Banner image: Astuti, 61 years old, 20 years in the seaweed industry
Images: Paddy Tarbuck
Interviewers: Dodon Yamin, Pak Asdar Marsuki
Translation: Anis Nur Aini
As seaweed continues to make headlines and the world finally turns its gaze to the ocean’s enormous potential, it is vital to spotlight its best custodians: coastal communities. Too often marginalised by industries, their adaptive capacity and resilience in the face of social and environmental crises must be strengthened. At MARI Oceans, we ensure our solution is founded on real needs to deliver real impact. How do we achieve this? By continually engaging with our farmers in Bone, South Sulawesi. In this interview, they share their stories.
A Day in The Life
What is your daily routine as a seaweed farmer?
JAMAL: In the morning, we usually go down to the sea and check the harvest. At noon we come home, then in the afternoon we wash and clean the ropes and tie the seedlings around them to be installed again.
What sector did you work in before moving to seaweed?
MAJID: I was a fisherman.
LINDA: Previously, I worked at a crab company. My sister also worked with me at the pond, and now we are both currently working with seaweed.
How many people in your family are involved in seaweed cultivation?
ALWI: At sea, I do my own cultivation, no one helps. If on land, my family help me to dry the seaweed.
JAMAL: In my family, I have a younger sister and nephew who are involved. The women generally tie the ropes, attach the seeds, then the men help in cleaning the ropes.
In Safe Hands
How long have you been helping with seaweed?
ROSNA: Approximately 10 years.
DIANA: I have been helping my husband with the tying and drying voluntarily for 10 years.
What do you usually do with seaweed? (What part do you help with)
ROSNA: I do brushing and drying. Many women also work in tying the seeds, but the harvest is exclusively for men.
DARMA: I tie the seeds and the seaweed onto the lines and dry it once it’s harvested.
How many women from your community participate in the seaweed industry?
ROSNA: Around 50%
In your opinion, how important is the role of women in the seaweed business?
LINDA: It’s very important, because we can also get results from tying seaweed every day, and this increases our household income.
JONI: We are very fortunate to have the women help out during harvesting and drying processes.
ALWI: On land, a seedling group consists of 25-30 women. The more seeds, the more the women can work.
Seaweed as a Livelihood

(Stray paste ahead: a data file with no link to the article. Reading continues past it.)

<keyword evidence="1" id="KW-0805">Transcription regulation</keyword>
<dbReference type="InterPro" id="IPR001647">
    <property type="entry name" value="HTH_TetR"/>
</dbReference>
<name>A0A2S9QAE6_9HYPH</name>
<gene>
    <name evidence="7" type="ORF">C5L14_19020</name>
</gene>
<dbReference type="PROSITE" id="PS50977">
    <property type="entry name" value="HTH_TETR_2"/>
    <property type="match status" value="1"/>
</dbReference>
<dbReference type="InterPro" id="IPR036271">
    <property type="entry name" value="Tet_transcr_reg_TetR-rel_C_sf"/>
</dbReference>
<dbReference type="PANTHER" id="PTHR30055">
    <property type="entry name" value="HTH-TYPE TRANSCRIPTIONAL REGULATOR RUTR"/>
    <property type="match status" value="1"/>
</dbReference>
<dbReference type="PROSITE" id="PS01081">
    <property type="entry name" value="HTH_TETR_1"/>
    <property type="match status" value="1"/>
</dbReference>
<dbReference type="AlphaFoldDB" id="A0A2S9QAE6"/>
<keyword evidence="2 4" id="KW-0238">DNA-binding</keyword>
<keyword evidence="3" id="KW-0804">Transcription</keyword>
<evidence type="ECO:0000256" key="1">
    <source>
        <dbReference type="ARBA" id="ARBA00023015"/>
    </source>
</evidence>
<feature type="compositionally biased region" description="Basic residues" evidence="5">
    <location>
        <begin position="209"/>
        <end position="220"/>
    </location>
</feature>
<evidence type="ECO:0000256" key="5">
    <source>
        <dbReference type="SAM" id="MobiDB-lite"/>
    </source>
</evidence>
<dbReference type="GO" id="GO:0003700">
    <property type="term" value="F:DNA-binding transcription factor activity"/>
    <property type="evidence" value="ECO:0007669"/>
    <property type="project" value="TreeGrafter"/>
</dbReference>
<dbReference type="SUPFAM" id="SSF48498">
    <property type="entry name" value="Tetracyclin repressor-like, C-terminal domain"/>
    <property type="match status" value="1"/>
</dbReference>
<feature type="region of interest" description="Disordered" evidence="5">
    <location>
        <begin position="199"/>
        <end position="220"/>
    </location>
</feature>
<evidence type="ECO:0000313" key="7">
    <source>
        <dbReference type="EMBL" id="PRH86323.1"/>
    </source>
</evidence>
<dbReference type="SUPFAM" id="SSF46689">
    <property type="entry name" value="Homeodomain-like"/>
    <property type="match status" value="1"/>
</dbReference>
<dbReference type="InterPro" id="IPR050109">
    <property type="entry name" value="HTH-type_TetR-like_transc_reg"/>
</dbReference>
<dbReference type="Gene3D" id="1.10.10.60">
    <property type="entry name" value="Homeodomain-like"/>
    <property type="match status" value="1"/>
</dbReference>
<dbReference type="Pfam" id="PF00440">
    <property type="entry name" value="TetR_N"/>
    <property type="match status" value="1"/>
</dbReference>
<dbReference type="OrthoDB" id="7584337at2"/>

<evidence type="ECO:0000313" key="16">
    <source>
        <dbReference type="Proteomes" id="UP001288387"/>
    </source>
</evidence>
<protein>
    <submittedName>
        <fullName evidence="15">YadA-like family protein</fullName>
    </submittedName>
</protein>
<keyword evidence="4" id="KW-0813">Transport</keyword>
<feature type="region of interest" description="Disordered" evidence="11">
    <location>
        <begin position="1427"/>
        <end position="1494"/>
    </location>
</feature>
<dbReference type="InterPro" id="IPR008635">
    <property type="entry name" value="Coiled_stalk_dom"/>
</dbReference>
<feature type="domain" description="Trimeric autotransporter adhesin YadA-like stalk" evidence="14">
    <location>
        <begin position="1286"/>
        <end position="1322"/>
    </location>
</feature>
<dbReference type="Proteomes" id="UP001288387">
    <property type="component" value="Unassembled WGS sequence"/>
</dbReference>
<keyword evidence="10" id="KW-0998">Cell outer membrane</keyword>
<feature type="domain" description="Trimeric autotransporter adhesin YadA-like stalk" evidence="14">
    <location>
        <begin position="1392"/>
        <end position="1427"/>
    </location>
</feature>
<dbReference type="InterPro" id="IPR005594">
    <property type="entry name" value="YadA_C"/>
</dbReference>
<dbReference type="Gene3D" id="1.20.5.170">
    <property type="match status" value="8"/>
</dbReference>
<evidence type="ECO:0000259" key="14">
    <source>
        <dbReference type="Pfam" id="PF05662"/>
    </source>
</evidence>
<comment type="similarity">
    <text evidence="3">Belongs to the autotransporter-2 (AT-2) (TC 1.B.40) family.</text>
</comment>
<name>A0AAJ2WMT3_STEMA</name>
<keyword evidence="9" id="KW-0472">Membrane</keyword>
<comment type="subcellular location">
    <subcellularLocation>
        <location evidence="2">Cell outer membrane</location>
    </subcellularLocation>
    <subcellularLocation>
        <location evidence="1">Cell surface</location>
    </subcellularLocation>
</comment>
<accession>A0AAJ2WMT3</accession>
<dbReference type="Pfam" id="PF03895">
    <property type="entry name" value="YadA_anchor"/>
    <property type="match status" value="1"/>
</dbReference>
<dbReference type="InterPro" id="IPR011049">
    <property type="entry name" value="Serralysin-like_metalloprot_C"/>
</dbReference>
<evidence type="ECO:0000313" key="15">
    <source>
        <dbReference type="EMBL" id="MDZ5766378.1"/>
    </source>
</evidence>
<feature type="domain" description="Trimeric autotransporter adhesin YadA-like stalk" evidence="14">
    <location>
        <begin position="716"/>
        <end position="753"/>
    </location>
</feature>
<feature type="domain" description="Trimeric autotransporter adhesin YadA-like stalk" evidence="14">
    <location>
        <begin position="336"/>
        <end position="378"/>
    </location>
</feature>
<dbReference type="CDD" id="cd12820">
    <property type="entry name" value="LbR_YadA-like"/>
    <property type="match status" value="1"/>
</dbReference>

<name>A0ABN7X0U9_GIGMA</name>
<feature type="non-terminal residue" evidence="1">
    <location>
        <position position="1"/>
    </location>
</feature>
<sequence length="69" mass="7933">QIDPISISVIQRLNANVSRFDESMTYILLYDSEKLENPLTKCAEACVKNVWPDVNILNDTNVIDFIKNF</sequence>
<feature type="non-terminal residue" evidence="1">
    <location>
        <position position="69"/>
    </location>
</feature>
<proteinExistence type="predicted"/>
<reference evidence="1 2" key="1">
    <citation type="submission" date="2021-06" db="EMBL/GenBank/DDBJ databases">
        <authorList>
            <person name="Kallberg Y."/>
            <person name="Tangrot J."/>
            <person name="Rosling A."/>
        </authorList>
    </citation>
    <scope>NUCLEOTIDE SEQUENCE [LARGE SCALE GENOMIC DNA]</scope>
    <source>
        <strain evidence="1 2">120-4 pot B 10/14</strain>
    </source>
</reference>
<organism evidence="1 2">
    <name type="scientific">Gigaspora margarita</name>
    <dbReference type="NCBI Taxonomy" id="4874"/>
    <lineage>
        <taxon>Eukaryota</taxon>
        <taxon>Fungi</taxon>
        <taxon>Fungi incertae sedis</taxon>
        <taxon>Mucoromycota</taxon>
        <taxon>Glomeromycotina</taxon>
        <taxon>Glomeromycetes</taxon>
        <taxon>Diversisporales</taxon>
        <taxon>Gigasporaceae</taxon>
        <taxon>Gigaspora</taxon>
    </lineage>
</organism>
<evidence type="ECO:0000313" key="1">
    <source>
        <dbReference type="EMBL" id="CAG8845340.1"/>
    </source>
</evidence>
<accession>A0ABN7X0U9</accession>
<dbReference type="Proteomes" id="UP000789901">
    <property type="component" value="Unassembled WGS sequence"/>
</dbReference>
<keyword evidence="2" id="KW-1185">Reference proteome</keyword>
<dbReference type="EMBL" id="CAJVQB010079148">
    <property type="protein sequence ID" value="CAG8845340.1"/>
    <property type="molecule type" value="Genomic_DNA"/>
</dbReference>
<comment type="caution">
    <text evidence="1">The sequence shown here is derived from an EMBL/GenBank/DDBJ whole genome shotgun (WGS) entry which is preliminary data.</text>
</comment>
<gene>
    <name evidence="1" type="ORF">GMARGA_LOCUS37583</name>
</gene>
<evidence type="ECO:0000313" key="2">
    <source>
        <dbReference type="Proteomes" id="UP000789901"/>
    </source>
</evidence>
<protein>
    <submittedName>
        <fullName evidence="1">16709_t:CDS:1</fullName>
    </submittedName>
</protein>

What are the advantages of the seaweed sector compared to others?
JAMAL: Previously, I was traveling abroad a lot. Seaweed is better because we can gather with family and there are lots of holidays.
Is tying the seaweed a suitable activity for you?
DIANA: It’s quite suitable, since tying is relatively easy, and it generates money.
What are the main obstacles for seaweed farmers right now?
LINDA: When it’s the rainy season, white spots will appear on the edge of the seaweed, announcing a disease. Then in the dry season there are a lot of creatures that chew at the crop.
DIANA: The weather is a prominent problem, as it causes disease and it takes longer to dry the seaweed when things are wet.
ALWI: When it comes to cultivating seaweed, there are definitely constraints. The first is ice-ice disease, and the second is the price. I have been a farmer for about twenty years and increasing the quality and price of the seaweed is still a major problem. Also when you dry seaweed, the land available is limited and the water content often remains quite high still, resulting In lower quality. Plus, the existing seeds tend to have pre-existing diseases, so seed support is important to get good and disease-free ones.
MAJID: The crops are affected by pests, diseases, and the overall price for seaweed isn’t stable.
DARMA: Access to financial services is quite difficult.
JAMAL: The main barrier is that we want to develop new land, but we have limited capital. Then, there is the issue of having more ropes than seeds; and we don’t have enough capital to buy the seeds needed to improve our harvests.
Is the income from seaweed enough to support the family?
DARMA: It is sufficient, but not enough overall.
What about government support regarding seaweed: is it sufficient, or does it need to improve?
ALWI: As long as I’ve been working in seaweed, I have yet to see assistance from the government, but hopefully the company will support this relationship.
What are your hopes for MARI Oceans as a company?
ALWI: Hopefully MARI can improve the welfare of the communities; either through quality, price or by creating employment opportunities.
Choice of Assistance
Between price, capital assistance, tools and technology, which one is the most needed now?
ROSNA: If possible, a more efficient and modern tool that would help in the development of the seaweed business.
MAJID: I would choose capital assistance
JAMAL: I hope we get capital assistance and knowledge on how to deal with disease and pests damaging the seaweed.
JONI: In my opinion, it is more useful if I get the help of tools.
To The Horizon
What are your hopes for seaweed farming in the next five years?
JAMAL: I hope that in the next 5 years I can produce good agar-agar, I can go on a pilgrimage, have good facilities and be successful.
MAJID: I hope to see my business growing and moving forward.
ALWI: My hope for those 5 years, hopefully the entrepreneurs can have more land, seaweed prices will increase, the farmers will also be more successful, God willing.
LINDA: We want it to be more advanced, to be assisted even more so that this program can run well, so that we as seaweed farmers can also get benefits and the results will be better in the future. But I also hope that the price will be stabilized, since now the nursery is also a bit expensive, the price of new seeds is expensive, the production costs have increased.